Sharing is Caring
Unless you are an EMR, that is. According to a recent study, only one of three hospitals in the US can send, receive, and find EMRs for patients that receive care elsewhere.
There was only about a five percent gain in interoperability between 2014 and 2015, which is slow growth for something that is supposedly going to revolutionize a patient’s care experience. This puts the burden on the patient, as they then need to print out and bring records with them from hospital to hospital.
Gene Therapy Still Debated
In a JAMA study, a child with ALD, a disease which causes nerves in the brain to die, was successfully treated with gene therapy. The typical treatment for ALD is a bone marrow transplant, but at a 20 percent mortality rate, it’s incredibly risky and often difficult to find a donor.
The news complicates the narrative surrounding gene therapy, which has been historically negative since the death of Jesse Gelsinger due to an experimental treatment in 1999. A recent death in a CAR-T trial also caused concern, however the FDA’s approval of the gene therapy shows progress.
New at AngelMD
- Don’t miss the chance to invest in VICIS, Fibralign, or Articulus Bio.
- Mymee, Kobara Medical, and Buddi Health are just three of the many startups to join the angelMD community. Check out their profiles to see how they’re changing the face of healthcare.
Stay on top of the latest developments at angelMD: Sign up and you’ll be the first to hear about new startups, syndicates, and events in your area.
For this week’s Investor Spotlight, I spoke to Dr. J. Michael Bennett, an orthopedic surgeon with years of experience serving the Houston community.
Aside from the potential returns, what made you decide to get started with investing?
Over the years I’ve learned that it is best to diversify as opposed to putting all your eggs in one basket. I’ve always looked at and been involved with a number of different investing opportunities. I’ve been looking at startup healthcare companies for over five years and that’s how I found out about AngelMD.
I got involved with AngelMD two years ago before anyone else in my local region (Houston). I started researching a company named VICIS when I stumbled on AngelMD. I went to the website and learned about the company. I ended up reaching out to AngelMD and talking to CEO Tobin Arthur. I was impressed, so I started introducing physicians to the platform.
Looking back, what have you learned and what would you have done differently?
I don’t have any regrets. I always look forward and learn from my mistakes. If anything, it would have been nice to find out about AngelMD a little earlier. I think that an opportunity like AngelMD to invest in healthcare startups would have been nice to have ten years ago.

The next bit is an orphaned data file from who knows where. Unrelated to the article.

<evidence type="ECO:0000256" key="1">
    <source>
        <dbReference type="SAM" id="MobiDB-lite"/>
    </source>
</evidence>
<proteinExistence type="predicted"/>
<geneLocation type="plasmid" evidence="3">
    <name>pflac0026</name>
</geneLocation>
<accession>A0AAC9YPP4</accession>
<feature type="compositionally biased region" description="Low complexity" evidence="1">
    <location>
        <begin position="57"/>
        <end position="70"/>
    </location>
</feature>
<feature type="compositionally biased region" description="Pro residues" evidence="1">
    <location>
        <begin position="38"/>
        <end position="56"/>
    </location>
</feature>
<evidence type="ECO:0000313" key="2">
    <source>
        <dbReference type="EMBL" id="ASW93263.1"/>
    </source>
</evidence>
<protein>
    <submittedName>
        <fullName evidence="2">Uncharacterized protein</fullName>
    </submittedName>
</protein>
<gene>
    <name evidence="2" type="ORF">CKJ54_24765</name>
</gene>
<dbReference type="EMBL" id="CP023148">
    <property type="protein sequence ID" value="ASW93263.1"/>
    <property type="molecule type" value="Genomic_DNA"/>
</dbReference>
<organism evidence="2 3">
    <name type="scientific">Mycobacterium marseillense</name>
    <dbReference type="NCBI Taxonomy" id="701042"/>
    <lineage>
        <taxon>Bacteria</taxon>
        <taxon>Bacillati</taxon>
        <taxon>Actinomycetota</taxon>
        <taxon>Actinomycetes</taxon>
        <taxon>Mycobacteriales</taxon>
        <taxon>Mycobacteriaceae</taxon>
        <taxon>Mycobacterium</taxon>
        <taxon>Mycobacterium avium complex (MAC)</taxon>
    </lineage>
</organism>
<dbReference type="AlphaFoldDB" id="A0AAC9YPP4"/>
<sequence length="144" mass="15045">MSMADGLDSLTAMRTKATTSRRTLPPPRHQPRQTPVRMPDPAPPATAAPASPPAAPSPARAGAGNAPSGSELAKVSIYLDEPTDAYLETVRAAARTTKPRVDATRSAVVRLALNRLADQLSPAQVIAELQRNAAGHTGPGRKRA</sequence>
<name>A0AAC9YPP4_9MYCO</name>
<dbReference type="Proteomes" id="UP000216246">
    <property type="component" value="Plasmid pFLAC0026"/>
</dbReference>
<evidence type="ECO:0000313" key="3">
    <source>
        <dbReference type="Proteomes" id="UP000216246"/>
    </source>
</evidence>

What gets you excited about a potential deal?
It has to be something that I think will be a game changer. It has to either benefit the patient or streamline services. It has to be something that’s novel, and something that can be scaled. The company has to have a solid base and team. You can have an okay idea, but if you have a rock-solid team with an exit strategy, then I’m interested.
What warning signs do you look for?
I look for a few things. I look for how long the company has been trying to get funding and how long they have been in existence. Some warnings signs are if the company doesn’t have a reliable timeline and if they don’t have a good exit strategy. I look to see the backgrounds of the team members and the CEO, including how many and the results of the companies they have been involved with.
How much of a role does healthcare play in your portfolio? Do you see that changing?
I try to diversify, but essentially most of what I’m dealing with right now is healthcare related. It all comes down to our motto “Invest in what you know,” and as a healthcare provider, this is what I know.
What attributes do you look for in an entrepreneur?
The first thing I look for is the ability to listen. They need to be adaptable and listen to their staff and advisors. I like it when they are passionate and have a vision, but they need to be able to pivot. The industry can change and you have to have a plan A, B, C and D.
Is there other advice you could offer people who are looking to invest?
Invest in what you know. It’s our motto for a reason. I recommend that everyone do their due diligence when it comes to investments. The more knowledge that you have about trends in the healthcare sector, long-term outlook in the company – the more knowledge you have, the better.
It can be exciting, but you have to be willing to ride out the ups and the downs. It’s never a sure thing, but you can hedge your investment with information and knowledge, and I believe that is what AngelMD is the best at.
What are 3 things you’re really excited about right now?
First, I’m excited about regenerative medicine. There is a lot promise in regards to cartilage regeneration and using biological scaffolds. It’s very early still but I think it is the future of orthopedics.
I’m also very excited in regards to virtual and augmented reality in healthcare. I think the next phase of training surgeons new techniques is through augmented reality and virtual reality.
The third thing is the current interest in artificial intelligence. With big players like Apple and Amazon producing new technologies, it is setting up the infrastructure of a healthcare artificial intelligence database. I can see that being the next big thing in medical management and disease prevention.
What was the last book you recommended to someone?
It’s called Ready Player One. It’s a science fiction novel about a dystopian future where there is no transportation due to a massive oil crisis. The only way people escape their daily realities is through an alternate universe via virtual reality called “The Oasis”. It exemplifies a very scary reality of what could happen if we replace human interaction with technology, something that is not too far fetched. I also recommend “Talk Like TED” which highlights some of the best TED (Technology/Entertainment/Design) talks and looks into why those talks are so profound and how each speaker utilized some key characteristics to take a talk from “great to unforgettable”.